There’s no real need for PCR testing in a laboratory anymore, unless you’re at a hospital.
MarketWatch: With vaccination rates increasing in the U.S., how does that change the way that individuals and organizations should think about testing?
Mina: That’s where I think everyone’s getting confused. CDC hasn’t helped on this front. What do you do if 70% or 60% of your workforce is vaccinated? We have truly entered into a new era of use, which is no longer to suppress outbreaks that are burning. That boat has sailed. In a lot of companies, and a lot of schools and universities, everyone was testing very frequently, in order to either stop outbreaks from continuing to spread or the risk was so high that they on a daily basis wanted to prevent new outbreaks from taking hold. That’s what we saw in the colleges all year. That actually worked really well.
But in the context of 60% to 70% vaccinations and seasonal declines in cases, we are seeing less need for that type of proactive testing. How companies and society should start to think about testing now is reactive — but effective reactive — testing. We don’t want reactive testing.
Even if it is something as simple as everyone who works at company X, have five tests at your home. Well-funded companies can do that. And if we have an outbreak, maybe we do it floor by floor, wherever your potential contacts are. If you have a potential contact who’s positive, test yourself for your own sake and your family’s sake. Test yourself at home for the next five days before you come to work. It takes 30 seconds to do. You don’t have to stockpile thousands of them.
Maybe it will get to a point where we believe who cares if you’re vaccinated and you get infected? We will hit a point in this pandemic where we’ll have the luxury of being able to say exposures can actually be seen as a benefit. If you’re not getting sick from it, and you’re already protected, then you can consider it a natural booster.
That’s how our bodies naturally work. That’s how kids work. They start with runny noses, By the time they’re five or six, they no longer have runny noses. By the time they’re 30 or 40, those same little people have grown up, and you or I can go and we can walk into a daycare full of these little coronaviruses and not get sick. Not because those coronaviruses can’t sicken us but it’s because we’ve been naturally boosted potentially hundreds of times in our life. There’s something to be said for getting to a point in a pandemic where you have enough people who are protected that the vaccinated people say, this isn’t so bad. I just got exposed. I didn’t get sick at all. Until we get to that point where we’re not sickening other people around us, like if we walk into a nursing home, we can’t take that approach. We have to be a little bit more reserved.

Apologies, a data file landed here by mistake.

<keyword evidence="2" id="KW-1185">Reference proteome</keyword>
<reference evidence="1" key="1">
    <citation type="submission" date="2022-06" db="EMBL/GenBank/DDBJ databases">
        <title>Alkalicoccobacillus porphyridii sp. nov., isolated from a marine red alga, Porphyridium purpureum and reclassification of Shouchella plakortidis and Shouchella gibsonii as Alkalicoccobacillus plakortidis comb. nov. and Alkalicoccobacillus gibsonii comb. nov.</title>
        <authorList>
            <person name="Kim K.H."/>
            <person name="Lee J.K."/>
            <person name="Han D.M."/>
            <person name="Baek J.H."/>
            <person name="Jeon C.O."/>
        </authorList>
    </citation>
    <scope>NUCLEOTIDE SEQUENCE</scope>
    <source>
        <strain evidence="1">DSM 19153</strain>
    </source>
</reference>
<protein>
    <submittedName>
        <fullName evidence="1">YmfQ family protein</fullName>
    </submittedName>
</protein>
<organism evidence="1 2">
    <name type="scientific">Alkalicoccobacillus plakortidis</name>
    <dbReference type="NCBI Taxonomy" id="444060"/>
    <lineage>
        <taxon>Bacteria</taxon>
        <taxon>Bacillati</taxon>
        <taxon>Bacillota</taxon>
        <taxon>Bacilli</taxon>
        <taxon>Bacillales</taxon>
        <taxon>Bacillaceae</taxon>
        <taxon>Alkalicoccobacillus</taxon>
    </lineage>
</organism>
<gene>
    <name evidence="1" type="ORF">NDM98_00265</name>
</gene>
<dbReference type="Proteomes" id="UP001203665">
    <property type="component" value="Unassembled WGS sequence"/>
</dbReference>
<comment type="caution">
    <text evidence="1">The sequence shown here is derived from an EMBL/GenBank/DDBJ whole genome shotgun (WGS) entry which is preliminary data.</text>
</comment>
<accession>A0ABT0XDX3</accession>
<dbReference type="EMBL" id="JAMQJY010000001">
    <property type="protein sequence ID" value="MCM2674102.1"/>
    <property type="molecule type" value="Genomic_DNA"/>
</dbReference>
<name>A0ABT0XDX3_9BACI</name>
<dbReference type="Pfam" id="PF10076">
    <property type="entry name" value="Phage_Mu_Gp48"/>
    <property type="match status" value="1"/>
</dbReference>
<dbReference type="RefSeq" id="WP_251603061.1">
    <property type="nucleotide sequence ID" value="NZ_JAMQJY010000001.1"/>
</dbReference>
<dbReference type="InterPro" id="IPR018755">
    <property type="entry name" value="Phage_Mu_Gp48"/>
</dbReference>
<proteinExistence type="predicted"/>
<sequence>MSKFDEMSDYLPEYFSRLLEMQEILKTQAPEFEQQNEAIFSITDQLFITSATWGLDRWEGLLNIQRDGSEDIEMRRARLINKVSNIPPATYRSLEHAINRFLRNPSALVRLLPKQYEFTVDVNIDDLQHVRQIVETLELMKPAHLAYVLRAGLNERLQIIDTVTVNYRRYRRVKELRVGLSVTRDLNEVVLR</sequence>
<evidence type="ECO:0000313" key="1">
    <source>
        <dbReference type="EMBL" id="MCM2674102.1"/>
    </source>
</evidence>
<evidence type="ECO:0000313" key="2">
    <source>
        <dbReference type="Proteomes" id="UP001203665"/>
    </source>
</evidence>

We’re not all Superman and able to run into a roomful of SARS-CoV-2 and say, I’m getting super boosted here. That’s a bad idea. But I do think we’ll get there eventually. It’s an important piece to remember that humans have to live with viruses like this. Our end goal shouldn’t be zero cases. It should be zero deaths. Those are different things. And they will demand different levels of testing.
MarketWatch: It sounds like what the U.S. needs to do is move past this kind of like one-size-fits-all-for-every-American approach and figure out ways to be more specialized about who gets a test, what kind of test, and in what scenario?
Mina: That’s exactly right. One size does not fit all. We have thus far just taken pretty much the least scientific approach to testing in this pandemic we could have possibly taken. Had we rolled out different types of tests earlier, in September, we could have stopped the massive outbreaks of the winter and saved hundreds of thousands of lives. We didn’t do that. But I do hope that we’re learning slowly. We will move past this unscientific approach to testing.
This Q&A has been edited for clarity and length.